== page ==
HBO’s ‘Entourage’ Is Still (Ari) Gold 15 Years Later
Entourage premiered in the summer of 2004, presenting a fairytale Hollywood where the hero always wins, gets laid, and keeps his cool. Despite the show being totally unrealistic (even for a town where reality is often on hold) the story of a Queens, New York boy navigating stardom with his best pals in tow was instantly lovable. With a cast of characters based loosely on Mark Wahlberg’s real life, plus a revolving door of celebrity cameos that included everyone from Bob Saget to 50 Cent, the half-hour dramedy ran for eight seasons during HBO’s second epoch. Fifteen years later, here’s what we still love about the TV show that made strutting around West Hollywood look more fun than a magic carpet ride (and gave Gary Busey a shot at redemption).
Cover Photo: Jason Merritt/TERM
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The Opening Sequence
Superhero may be Jane's Addiction's most mediocre song, but the final "Oh yeah," of the opening credits never failed to hit the brain in just the right way to prepare us for some mindless hanging out.
Vince was the reason for the season. His effortless cool and friendly demeanor made it easy to root for his success. After all, he had mouths to feed.
Vince's bro, Johnny Drama, had a chip on his shoulder from living in his younger brother's shadow. It was hilarious, absurd, and totally relatable. Though Drama couldn't help his shallow tendencies, he was a likable character whose small victories always warmed the heart.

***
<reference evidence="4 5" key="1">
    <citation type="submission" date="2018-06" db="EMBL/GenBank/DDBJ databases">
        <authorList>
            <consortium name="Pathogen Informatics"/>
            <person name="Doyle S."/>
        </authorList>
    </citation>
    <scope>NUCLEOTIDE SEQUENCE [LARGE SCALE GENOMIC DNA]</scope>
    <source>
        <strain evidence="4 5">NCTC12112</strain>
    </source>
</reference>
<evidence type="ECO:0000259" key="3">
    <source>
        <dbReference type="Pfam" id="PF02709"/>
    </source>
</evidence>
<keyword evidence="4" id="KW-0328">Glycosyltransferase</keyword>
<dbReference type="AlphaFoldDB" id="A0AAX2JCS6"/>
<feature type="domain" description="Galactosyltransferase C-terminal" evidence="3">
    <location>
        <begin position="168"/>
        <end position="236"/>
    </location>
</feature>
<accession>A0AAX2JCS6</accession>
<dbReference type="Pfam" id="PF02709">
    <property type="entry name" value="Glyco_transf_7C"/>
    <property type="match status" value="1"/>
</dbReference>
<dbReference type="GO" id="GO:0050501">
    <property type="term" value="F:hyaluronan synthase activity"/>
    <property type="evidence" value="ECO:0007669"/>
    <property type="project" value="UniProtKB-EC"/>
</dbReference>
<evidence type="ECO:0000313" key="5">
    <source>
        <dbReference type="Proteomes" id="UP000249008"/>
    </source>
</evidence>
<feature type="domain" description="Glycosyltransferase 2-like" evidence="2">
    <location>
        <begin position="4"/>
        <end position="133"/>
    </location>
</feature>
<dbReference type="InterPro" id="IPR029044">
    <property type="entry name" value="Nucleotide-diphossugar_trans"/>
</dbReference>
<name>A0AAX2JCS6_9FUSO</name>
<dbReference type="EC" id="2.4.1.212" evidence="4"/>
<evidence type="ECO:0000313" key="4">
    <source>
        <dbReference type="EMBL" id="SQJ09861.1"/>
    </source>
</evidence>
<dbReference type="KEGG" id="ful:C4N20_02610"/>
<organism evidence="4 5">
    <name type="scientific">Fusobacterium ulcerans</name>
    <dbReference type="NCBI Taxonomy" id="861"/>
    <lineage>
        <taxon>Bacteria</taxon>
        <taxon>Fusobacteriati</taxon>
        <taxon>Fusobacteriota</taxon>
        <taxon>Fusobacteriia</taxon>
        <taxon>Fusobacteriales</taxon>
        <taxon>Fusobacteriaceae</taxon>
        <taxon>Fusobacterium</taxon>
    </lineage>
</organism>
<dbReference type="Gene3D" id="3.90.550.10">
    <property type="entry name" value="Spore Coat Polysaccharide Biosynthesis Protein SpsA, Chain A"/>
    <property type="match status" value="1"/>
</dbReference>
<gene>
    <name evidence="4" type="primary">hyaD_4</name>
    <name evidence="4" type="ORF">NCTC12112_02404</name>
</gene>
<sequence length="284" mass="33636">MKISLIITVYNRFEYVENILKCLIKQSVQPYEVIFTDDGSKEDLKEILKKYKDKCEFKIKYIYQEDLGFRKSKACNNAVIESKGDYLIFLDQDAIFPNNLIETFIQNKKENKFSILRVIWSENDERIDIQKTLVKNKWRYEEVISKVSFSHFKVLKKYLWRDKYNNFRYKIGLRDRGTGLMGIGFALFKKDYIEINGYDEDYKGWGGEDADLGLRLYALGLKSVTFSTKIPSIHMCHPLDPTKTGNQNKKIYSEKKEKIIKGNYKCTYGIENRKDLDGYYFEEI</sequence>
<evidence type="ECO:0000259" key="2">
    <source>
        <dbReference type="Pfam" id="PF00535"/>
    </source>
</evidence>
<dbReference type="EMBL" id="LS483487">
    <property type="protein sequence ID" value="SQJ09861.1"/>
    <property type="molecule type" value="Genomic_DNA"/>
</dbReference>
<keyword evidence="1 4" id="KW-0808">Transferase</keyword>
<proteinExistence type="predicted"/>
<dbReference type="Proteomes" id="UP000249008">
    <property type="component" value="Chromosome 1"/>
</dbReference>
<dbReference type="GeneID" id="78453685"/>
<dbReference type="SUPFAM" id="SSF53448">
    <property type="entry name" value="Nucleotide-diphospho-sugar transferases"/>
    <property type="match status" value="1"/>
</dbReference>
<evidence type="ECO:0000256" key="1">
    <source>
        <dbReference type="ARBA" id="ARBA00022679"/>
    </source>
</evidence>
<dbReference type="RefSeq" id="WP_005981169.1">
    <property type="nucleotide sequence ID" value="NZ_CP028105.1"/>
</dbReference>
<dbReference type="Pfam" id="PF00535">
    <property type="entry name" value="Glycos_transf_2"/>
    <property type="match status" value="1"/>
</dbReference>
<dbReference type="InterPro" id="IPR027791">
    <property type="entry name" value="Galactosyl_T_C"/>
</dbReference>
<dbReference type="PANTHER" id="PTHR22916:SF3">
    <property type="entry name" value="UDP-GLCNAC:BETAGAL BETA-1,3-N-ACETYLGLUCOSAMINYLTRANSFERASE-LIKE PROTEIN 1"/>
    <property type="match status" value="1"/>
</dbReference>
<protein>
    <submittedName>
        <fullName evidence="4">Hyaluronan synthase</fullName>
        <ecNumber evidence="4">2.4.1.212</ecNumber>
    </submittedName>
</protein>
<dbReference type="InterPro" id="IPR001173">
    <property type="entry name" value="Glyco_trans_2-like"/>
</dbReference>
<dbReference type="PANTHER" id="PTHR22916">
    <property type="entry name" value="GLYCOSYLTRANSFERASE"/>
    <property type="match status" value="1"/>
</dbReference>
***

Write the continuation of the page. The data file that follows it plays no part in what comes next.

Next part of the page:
Smoking Weed In Every Episode
The show made smoking weed look as fun on screen as it is in real life, and normalized what was an illegal activity at the time. Plus, it was the perfect backdrop for getting high and wasting half the day while still feeling productive.
Kilmer's portrayal of a hippie-dippy kush dealer in episode two was so far out, it perfectly set the tone for the rest of the show. Light, irreverent, surprising - Kilmer's bizarre performance gave featured actors carte blanche to reinvent themselves with pizzazz for a modern audience.
Many forgotten celebrities made great cameos on the show, but none so memorable and jarring as Gary Busey. His violent undertones and horsey smile were put to good use as Zen-talking weirdo, Gary Busey.
The Love/Hate Relationship
Because things always worked out in the end, there were many opportunities for the show's two Napoleonic businessmen to hug it out. Nothing repairs bridges as quickly as money and success. And for one fleeting moment, we shared in that success.
Ari Gold's erratic temper may have been the best feature of the show. Collecting a few Emmys along the way to prove it, Jeremy Piven's acting basically legitimized the show. And the great thing was, Ari lost his temper time...
But Gold wasn't the only one with anger management issues. And just as frequently, Drama would go berserk (his misguided way of handling his insecurity issues). It was a beautiful thing.
Entourage had no shortage of high-end cars for the gang to roll around in. When you're an A-list celebrity, people just give you things for free.
Before Entourage, nobody walked in L.A. After Entourage, the streets were filled with pedestrians. Coincidence? We think not.